My first reaction to that latter question was that, actually, faithful controls might hurt a feeling of presence: unless you’re particularly good at playing guitar, there would be a disconnect between the bad notes coming out of your guitar and the crowd’s enthusiastic response. (Alternatively, the crowd could respond unenthusiastically, but that also has its down sides.) Whereas if you add a Rock Band guitar style level of indirection, then it divides the problem into two parts: having you faithfully perform the simplified actions that the game wants you to do, and having the game translate those simplified actions into something that sounds good and that the crowd reacts well to. Thinking about it more, though, Rocksmith has its own level of indirection, with the way it asks you to play a subset of the notes; Rocksmith plays the original track along with your notes, but having the crowd react to how well you play the requested notes could probably work.

But, in general, a lack of fidelity is going to be key in VR games: a game that realistically simulated fighting with guns or athletic competitions is just not going to work very well for the vast majority of us. Easing off on the negative consequences of failure in physical simulations is crucial (i.e. you don’t want players to actually get shot!); you probably also want to ease off on the physical strains (traversing difficult terrain, carrying body armor, etc.), and for players at non-expert skill levels, you probably want a level of translation from simplified actions to complex results, similarly to Rock Band. (Laser tag is another comparison point here, too.)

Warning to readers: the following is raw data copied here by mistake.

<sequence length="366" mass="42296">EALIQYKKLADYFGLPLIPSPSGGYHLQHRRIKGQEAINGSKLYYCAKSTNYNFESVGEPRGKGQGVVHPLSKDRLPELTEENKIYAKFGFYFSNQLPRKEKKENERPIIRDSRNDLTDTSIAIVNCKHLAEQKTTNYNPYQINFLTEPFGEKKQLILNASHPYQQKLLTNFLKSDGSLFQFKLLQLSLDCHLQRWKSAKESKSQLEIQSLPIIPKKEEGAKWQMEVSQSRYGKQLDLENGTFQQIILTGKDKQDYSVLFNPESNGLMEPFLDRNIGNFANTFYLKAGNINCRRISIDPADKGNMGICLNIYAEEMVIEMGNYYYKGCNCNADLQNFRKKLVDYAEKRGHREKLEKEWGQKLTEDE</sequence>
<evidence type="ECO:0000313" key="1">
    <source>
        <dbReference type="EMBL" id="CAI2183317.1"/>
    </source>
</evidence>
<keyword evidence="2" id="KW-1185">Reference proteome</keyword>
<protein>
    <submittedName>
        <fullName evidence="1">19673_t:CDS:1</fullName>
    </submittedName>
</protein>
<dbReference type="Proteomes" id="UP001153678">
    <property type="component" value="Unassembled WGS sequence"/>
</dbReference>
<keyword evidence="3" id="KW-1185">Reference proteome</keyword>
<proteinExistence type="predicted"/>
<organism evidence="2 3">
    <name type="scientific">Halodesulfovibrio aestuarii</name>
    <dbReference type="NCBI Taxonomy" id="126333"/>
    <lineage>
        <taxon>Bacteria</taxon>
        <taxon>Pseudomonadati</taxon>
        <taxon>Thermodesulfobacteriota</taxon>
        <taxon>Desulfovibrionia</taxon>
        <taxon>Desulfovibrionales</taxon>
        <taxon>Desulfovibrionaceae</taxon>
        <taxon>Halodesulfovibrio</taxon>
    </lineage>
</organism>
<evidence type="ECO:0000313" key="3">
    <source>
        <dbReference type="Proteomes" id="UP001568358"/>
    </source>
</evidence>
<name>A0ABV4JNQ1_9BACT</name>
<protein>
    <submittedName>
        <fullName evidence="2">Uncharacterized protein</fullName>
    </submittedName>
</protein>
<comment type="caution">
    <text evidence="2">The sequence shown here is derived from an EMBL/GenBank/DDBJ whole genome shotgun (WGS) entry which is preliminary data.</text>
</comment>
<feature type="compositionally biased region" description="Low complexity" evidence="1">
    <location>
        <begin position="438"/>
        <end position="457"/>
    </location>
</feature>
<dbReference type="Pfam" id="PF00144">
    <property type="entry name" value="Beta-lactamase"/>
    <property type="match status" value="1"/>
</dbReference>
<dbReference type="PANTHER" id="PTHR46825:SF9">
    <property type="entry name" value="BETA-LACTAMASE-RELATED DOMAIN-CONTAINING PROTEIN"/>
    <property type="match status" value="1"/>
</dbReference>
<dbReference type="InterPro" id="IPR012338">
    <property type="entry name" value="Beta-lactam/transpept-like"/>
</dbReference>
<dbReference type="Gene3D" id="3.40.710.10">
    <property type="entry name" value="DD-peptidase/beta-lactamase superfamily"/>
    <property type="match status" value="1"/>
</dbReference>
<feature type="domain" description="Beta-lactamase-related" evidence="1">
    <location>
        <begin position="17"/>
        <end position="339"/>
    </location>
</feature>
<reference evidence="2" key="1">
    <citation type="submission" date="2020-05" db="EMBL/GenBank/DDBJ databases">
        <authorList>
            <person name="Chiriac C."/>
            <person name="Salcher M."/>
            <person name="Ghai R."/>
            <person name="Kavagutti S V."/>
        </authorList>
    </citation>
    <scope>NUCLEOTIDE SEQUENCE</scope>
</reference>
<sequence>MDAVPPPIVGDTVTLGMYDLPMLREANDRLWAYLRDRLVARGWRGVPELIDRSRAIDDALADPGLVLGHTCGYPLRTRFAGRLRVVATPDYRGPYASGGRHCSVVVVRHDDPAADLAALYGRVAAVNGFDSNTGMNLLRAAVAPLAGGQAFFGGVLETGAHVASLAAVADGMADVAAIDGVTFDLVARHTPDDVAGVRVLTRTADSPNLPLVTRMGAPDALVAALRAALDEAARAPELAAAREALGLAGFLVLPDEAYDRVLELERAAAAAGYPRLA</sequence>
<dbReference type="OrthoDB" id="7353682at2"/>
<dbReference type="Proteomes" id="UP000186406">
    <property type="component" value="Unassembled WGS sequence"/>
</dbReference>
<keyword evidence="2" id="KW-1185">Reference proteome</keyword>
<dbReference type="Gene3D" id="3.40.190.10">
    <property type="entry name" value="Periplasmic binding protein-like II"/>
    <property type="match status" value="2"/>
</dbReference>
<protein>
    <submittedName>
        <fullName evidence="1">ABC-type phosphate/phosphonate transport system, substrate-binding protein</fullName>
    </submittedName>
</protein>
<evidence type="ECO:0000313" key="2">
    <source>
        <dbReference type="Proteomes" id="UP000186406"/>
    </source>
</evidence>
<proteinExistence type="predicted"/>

I also wonder whether visuals are crucial for a real sense of metaphoric presence; if so, that’s an argument against the possibility of considering Rocksmith as a form of VR. My initial reaction was “probably”, but now I don’t think so: in particular, I suspect that there are a lot of people who would prefer an audio plus tactile experience for pornographic use over an audio plus visual experience.

So maybe the way in which the Rocksmith example doesn’t seem quite like presence is the limited nature of the tactile experience: having a guitar react to your touch is important, but it’s not the same as having a simulated person react to your touch, or even having the feel of traversing a broader environment. It’s unfair to instruments, but I think your brain treats playing an instrument as almost entirely an outgrowth of your action, whereas a feeling of presence would more of a feel of you reacting to the environment.


I dunno; I still think there’s something there in the idea of Rocksmith as VR. Also, current VR is so different from a Star Trek holosuite example that I suspect that, fifty years from now, current VR will seem more like current non-VR experiences than it will look seem that future’s best simulations. And I think this question of how much fidelity in responsiveness we want is an important one, too: do we want an experience that accurately represents what the outcomes of our actions would be, or one that translates our actions into a desired experience, turning us into a more badass version of ourselves?